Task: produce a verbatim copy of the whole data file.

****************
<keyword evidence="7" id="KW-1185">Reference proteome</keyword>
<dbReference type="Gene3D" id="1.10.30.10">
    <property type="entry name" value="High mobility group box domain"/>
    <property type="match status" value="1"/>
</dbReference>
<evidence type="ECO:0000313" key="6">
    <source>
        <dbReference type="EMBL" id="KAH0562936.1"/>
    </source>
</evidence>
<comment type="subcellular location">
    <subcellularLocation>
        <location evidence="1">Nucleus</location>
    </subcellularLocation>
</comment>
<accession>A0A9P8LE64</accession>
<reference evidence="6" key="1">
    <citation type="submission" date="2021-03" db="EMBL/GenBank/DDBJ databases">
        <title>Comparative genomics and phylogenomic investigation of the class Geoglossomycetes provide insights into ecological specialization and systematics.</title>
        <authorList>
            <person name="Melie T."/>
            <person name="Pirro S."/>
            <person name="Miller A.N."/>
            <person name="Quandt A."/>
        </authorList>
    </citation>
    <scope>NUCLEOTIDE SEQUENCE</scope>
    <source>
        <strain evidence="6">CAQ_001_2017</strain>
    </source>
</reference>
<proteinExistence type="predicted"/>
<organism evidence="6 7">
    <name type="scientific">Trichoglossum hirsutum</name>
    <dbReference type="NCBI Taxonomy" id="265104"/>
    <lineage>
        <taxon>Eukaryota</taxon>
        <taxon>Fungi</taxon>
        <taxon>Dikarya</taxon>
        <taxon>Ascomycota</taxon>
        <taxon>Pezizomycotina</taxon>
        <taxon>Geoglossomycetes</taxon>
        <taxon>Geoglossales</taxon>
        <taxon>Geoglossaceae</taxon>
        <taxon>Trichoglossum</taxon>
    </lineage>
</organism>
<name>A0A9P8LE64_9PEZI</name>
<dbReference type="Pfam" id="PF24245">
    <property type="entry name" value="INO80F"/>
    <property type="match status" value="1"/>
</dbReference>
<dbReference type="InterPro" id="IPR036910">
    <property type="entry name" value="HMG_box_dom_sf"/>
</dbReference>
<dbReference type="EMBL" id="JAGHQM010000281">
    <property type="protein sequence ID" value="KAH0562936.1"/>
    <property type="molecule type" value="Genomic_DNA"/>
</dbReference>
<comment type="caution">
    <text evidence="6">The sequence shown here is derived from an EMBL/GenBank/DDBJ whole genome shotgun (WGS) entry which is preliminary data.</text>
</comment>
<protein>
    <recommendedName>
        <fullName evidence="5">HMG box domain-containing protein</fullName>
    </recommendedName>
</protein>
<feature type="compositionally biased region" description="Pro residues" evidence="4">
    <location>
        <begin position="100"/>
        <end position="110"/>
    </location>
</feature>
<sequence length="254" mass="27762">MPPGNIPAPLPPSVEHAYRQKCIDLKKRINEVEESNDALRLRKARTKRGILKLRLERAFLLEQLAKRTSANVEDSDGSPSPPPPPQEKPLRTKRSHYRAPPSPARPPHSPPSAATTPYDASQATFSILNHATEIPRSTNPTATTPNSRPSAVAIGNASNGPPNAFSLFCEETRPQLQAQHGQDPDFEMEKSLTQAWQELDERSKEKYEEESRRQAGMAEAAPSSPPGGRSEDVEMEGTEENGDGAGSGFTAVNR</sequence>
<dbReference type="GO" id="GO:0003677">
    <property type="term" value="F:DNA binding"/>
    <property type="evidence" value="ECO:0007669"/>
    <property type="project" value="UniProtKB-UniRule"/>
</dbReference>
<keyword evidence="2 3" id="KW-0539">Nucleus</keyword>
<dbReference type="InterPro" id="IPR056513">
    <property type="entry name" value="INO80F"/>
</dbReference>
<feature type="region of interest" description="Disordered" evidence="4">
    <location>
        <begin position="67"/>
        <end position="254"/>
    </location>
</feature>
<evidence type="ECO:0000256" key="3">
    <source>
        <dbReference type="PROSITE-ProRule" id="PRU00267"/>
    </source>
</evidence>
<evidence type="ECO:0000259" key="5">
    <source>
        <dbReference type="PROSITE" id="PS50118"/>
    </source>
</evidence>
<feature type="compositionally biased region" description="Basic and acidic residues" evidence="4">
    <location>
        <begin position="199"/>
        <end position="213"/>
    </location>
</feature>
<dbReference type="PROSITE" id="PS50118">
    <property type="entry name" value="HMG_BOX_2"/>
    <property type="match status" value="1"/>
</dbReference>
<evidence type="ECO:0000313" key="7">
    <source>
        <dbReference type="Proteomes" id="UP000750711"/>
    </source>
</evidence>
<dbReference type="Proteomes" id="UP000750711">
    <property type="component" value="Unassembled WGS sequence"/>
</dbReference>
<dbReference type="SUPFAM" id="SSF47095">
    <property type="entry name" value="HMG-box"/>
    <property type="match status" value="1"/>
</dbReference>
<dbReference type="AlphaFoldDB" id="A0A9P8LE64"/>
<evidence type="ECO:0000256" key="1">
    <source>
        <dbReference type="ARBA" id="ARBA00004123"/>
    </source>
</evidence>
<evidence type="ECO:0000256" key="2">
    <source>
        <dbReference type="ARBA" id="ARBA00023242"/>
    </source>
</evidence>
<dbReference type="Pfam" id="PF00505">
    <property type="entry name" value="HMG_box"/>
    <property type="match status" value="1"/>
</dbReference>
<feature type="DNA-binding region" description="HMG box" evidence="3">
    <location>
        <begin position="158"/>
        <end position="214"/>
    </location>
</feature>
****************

<keyword evidence="7" id="KW-1185">Reference proteome</keyword>
<dbReference type="Gene3D" id="1.10.30.10">
    <property type="entry name" value="High mobility group box domain"/>
    <property type="match status" value="1"/>
</dbReference>
<evidence type="ECO:0000313" key="6">
    <source>
        <dbReference type="EMBL" id="KAH0562936.1"/>
    </source>
</evidence>
<comment type="subcellular location">
    <subcellularLocation>
        <location evidence="1">Nucleus</location>
    </subcellularLocation>
</comment>
<accession>A0A9P8LE64</accession>
<reference evidence="6" key="1">
    <citation type="submission" date="2021-03" db="EMBL/GenBank/DDBJ databases">
        <title>Comparative genomics and phylogenomic investigation of the class Geoglossomycetes provide insights into ecological specialization and systematics.</title>
        <authorList>
            <person name="Melie T."/>
            <person name="Pirro S."/>
            <person name="Miller A.N."/>
            <person name="Quandt A."/>
        </authorList>
    </citation>
    <scope>NUCLEOTIDE SEQUENCE</scope>
    <source>
        <strain evidence="6">CAQ_001_2017</strain>
    </source>
</reference>
<proteinExistence type="predicted"/>
<organism evidence="6 7">
    <name type="scientific">Trichoglossum hirsutum</name>
    <dbReference type="NCBI Taxonomy" id="265104"/>
    <lineage>
        <taxon>Eukaryota</taxon>
        <taxon>Fungi</taxon>
        <taxon>Dikarya</taxon>
        <taxon>Ascomycota</taxon>
        <taxon>Pezizomycotina</taxon>
        <taxon>Geoglossomycetes</taxon>
        <taxon>Geoglossales</taxon>
        <taxon>Geoglossaceae</taxon>
        <taxon>Trichoglossum</taxon>
    </lineage>
</organism>
<name>A0A9P8LE64_9PEZI</name>
<dbReference type="Pfam" id="PF24245">
    <property type="entry name" value="INO80F"/>
    <property type="match status" value="1"/>
</dbReference>
<dbReference type="InterPro" id="IPR036910">
    <property type="entry name" value="HMG_box_dom_sf"/>
</dbReference>
<dbReference type="EMBL" id="JAGHQM010000281">
    <property type="protein sequence ID" value="KAH0562936.1"/>
    <property type="molecule type" value="Genomic_DNA"/>
</dbReference>
<comment type="caution">
    <text evidence="6">The sequence shown here is derived from an EMBL/GenBank/DDBJ whole genome shotgun (WGS) entry which is preliminary data.</text>
</comment>
<protein>
    <recommendedName>
        <fullName evidence="5">HMG box domain-containing protein</fullName>
    </recommendedName>
</protein>
<feature type="compositionally biased region" description="Pro residues" evidence="4">
    <location>
        <begin position="100"/>
        <end position="110"/>
    </location>
</feature>
<sequence length="254" mass="27762">MPPGNIPAPLPPSVEHAYRQKCIDLKKRINEVEESNDALRLRKARTKRGILKLRLERAFLLEQLAKRTSANVEDSDGSPSPPPPPQEKPLRTKRSHYRAPPSPARPPHSPPSAATTPYDASQATFSILNHATEIPRSTNPTATTPNSRPSAVAIGNASNGPPNAFSLFCEETRPQLQAQHGQDPDFEMEKSLTQAWQELDERSKEKYEEESRRQAGMAEAAPSSPPGGRSEDVEMEGTEENGDGAGSGFTAVNR</sequence>
<dbReference type="GO" id="GO:0003677">
    <property type="term" value="F:DNA binding"/>
    <property type="evidence" value="ECO:0007669"/>
    <property type="project" value="UniProtKB-UniRule"/>
</dbReference>
<keyword evidence="2 3" id="KW-0539">Nucleus</keyword>
<dbReference type="InterPro" id="IPR056513">
    <property type="entry name" value="INO80F"/>
</dbReference>
<feature type="region of interest" description="Disordered" evidence="4">
    <location>
        <begin position="67"/>
        <end position="254"/>
    </location>
</feature>
<evidence type="ECO:0000256" key="3">
    <source>
        <dbReference type="PROSITE-ProRule" id="PRU00267"/>
    </source>
</evidence>
<evidence type="ECO:0000259" key="5">
    <source>
        <dbReference type="PROSITE" id="PS50118"/>
    </source>
</evidence>
<feature type="compositionally biased region" description="Basic and acidic residues" evidence="4">
    <location>
        <begin position="199"/>
        <end position="213"/>
    </location>
</feature>
<dbReference type="PROSITE" id="PS50118">
    <property type="entry name" value="HMG_BOX_2"/>
    <property type="match status" value="1"/>
</dbReference>
<evidence type="ECO:0000313" key="7">
    <source>
        <dbReference type="Proteomes" id="UP000750711"/>
    </source>
</evidence>
<dbReference type="Proteomes" id="UP000750711">
    <property type="component" value="Unassembled WGS sequence"/>
</dbReference>
<dbReference type="SUPFAM" id="SSF47095">
    <property type="entry name" value="HMG-box"/>
    <property type="match status" value="1"/>
</dbReference>
<dbReference type="AlphaFoldDB" id="A0A9P8LE64"/>
<evidence type="ECO:0000256" key="1">
    <source>
        <dbReference type="ARBA" id="ARBA00004123"/>
    </source>
</evidence>
<evidence type="ECO:0000256" key="2">
    <source>
        <dbReference type="ARBA" id="ARBA00023242"/>
    </source>
</evidence>
<dbReference type="Pfam" id="PF00505">
    <property type="entry name" value="HMG_box"/>
    <property type="match status" value="1"/>
</dbReference>
<feature type="DNA-binding region" description="HMG box" evidence="3">
    <location>
        <begin position="158"/>
        <end position="214"/>
    </location>
</feature>